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The Gift Without the Giver is Bare

The Gift Without the Giver is Bare

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Published by glennpease

"They . . . first gave their own selves to the Lord."
II Corinthians VIII, 5.

"They . . . first gave their own selves to the Lord."
II Corinthians VIII, 5.

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Published by: glennpease on Aug 26, 2013
Copyright:Attribution Non-commercial


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THE GIFT WITHOUT THE GIVER IS BAREBY JAMES CRAIG BUCHAA, M. A."They . . . first gave their own selves to the Lord."II Corinthians VIII, 5.k I *HIS Epistle, from which our text is taken, was fromPaul to the Christians of Corinth — in SouthernGreece. And in this chapter and the chapter followinghe is dealing particularly with the duty of Christian Giv-ing; or rather, as he calls it, the "grace" of ChristianGiving. In doing so he cites to these Corinthians thepraiseworthy example of the Christians of some of thecities of Macedonia — in orthern Greece. These orth-erners, he says, had given liberally. Indeed, the mannerof their giving had been beyond his expectations: the ex-planation being that, back of all their giving, prior toall their contributing, there had been the giving of them-selves. Their charity was out of consecration; their ser-vice out of self-surrender; their Gospel activity out of Gospel affection. "And this they did, not as we hadhoped, but first gave their own selves to the Lord, andunto us by the will of God."Brethren, one of the best things the ew Testamentsays of our Lord Jesus Christ is that HE "gave Him-self" for us. And surely, also, one of the best thingsthat has ever been said of any group of people is that they"gave their own selves" to the King of Love and to thework of His Kingdom.200"The Gift Without the Giver is Bare" 201
I don't know how it is, but these phrases — and thethought at the heart of them — have been much in mymind for some time past. They have been, I may almostsay, haunting me. Partly, I suppose, because one findsso little of this Self-Giving in the Church of Christ. Andpartly also because one is bound to feel that, if men andwomen will 'give themselves' to the Saviour and His ser-vice, everything else will follow: a multitude of doubtsand difficulties will disappear, the questionable habits willgo, the whole area of life will take on a new lustre anda new sanctity, and Church attendance and Church sup-port and the carrying on of the world's benevolences willgo on apace — without there being any need of occasionalvolcanic efforts."They . . . first gave their own selves." otsimply, mark you, They gave their attention, gave theirtime, gave their toil, gave their money: but GAVETHEMSELVES.And there is no use talking, — in every realm of life itis those who 'give themselves' who do best, who are atonce most successful and most influential: those who'lose themselves' (to use one of our Lord's most fruitfulphrases) — those who 'lose themselves' in their appointedwork, or in their friendships, or in their love, or in theirstudies, or in their Church activities.One is bound to see that the great Benefactors of Hu-manity have been the men and women who have 'firstgiven their own selves.' That, as I have already hinted,was the supreme and the unique distinction of CHRIST.ot simply that He was the purest and kindest and wisest202 The Imperishable Heartsoul who has ever lived. or yet simply that He was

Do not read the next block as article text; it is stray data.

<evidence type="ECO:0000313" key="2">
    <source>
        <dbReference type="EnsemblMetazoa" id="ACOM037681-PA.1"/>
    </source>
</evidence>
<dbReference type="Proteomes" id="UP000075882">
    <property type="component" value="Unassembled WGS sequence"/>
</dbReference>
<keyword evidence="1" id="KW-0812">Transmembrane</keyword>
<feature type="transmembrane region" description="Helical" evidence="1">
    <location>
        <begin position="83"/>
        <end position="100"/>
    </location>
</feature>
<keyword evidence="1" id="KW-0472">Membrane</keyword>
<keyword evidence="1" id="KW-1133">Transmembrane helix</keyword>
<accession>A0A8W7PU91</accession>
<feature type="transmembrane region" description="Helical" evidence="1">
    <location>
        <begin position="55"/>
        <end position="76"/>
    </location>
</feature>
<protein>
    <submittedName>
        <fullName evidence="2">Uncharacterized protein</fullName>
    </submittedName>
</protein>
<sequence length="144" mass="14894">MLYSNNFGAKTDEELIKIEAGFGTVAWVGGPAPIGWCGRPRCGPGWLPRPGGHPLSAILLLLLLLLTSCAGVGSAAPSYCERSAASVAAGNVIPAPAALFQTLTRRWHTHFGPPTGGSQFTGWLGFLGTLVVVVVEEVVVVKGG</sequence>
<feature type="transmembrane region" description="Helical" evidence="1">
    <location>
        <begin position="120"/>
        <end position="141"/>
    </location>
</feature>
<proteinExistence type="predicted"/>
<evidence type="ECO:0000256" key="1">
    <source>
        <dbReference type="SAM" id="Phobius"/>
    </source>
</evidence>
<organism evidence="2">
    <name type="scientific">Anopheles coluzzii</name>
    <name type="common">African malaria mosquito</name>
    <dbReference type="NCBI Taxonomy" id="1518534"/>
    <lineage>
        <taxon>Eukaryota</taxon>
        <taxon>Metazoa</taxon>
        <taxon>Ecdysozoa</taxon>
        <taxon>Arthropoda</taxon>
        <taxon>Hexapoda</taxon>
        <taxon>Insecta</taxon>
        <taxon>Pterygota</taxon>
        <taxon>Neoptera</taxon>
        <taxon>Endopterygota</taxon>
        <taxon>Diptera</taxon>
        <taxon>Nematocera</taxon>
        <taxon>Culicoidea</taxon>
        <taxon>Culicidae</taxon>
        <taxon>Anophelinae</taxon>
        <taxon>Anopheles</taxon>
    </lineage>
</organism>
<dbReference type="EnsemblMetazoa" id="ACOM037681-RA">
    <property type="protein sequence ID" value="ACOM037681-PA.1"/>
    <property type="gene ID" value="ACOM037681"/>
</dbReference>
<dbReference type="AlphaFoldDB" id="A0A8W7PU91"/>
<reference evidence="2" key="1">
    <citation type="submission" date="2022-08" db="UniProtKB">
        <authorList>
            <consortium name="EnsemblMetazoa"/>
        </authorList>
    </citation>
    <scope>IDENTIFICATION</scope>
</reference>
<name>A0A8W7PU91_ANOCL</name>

an incomparable Teacher and an astounding Wonder-worker. or yet simply that He came down from thepurity and dignity of God's nearer presence, and "madeHimself of no reputation." o, nor yet simply that Hepoured out His life-blood. But that He "poured out Hissoul unto death" — "gave HIMSELF" — His very heart — His whole being. Just compare, for a moment, Jesusof azareth and, say, apoleon. apoleon was, in manyrespects, a transcendently great man: able, masterful,large-brained, large-visioned, and — in great measure — asweeping conqueror. But in the end he was a failure!Why? Because, I have always felt, he never 'gave him-self even to his own ambitious projects, let alone anyreally good work. He gave everything else — brains andtime and energy 7 (doing with as little sleep as it is pos-sible for any human to do with) — he gave everything elseexcept himself. The consequence has been, that, not-withstanding the immense ability of that man, and hisuntiring industry, and his occasional outbursts of benevo-lence on a grand scale, he has not touched our hearts;and to the end of time the Christ will be immensely pre-ferred by Humanity to the Corsican.And of all the real "helpers and friends of mankind" itmay truly be said that they "first gave their own selves," — surrendered themselves, consecrated themselves, gave theirhearts to their "work of faith and labor of love." Onehas only to name one or two, to be convinced of that.St. Francis, for example; or William Tyndale, to whom — humanly speaking — we owe the English Bible ; or Wil-liam Carey; or David Livingstone; or John Bright; or"The Gift Without the Giver is Bare" 203Abraham Lincoln. And a whole host of men and womenof our own time: like David Lloyd George, of England;or John R. Mott, of this Country ; or Miss Grace Dodgewho died the other day, — chairman of the ational Board

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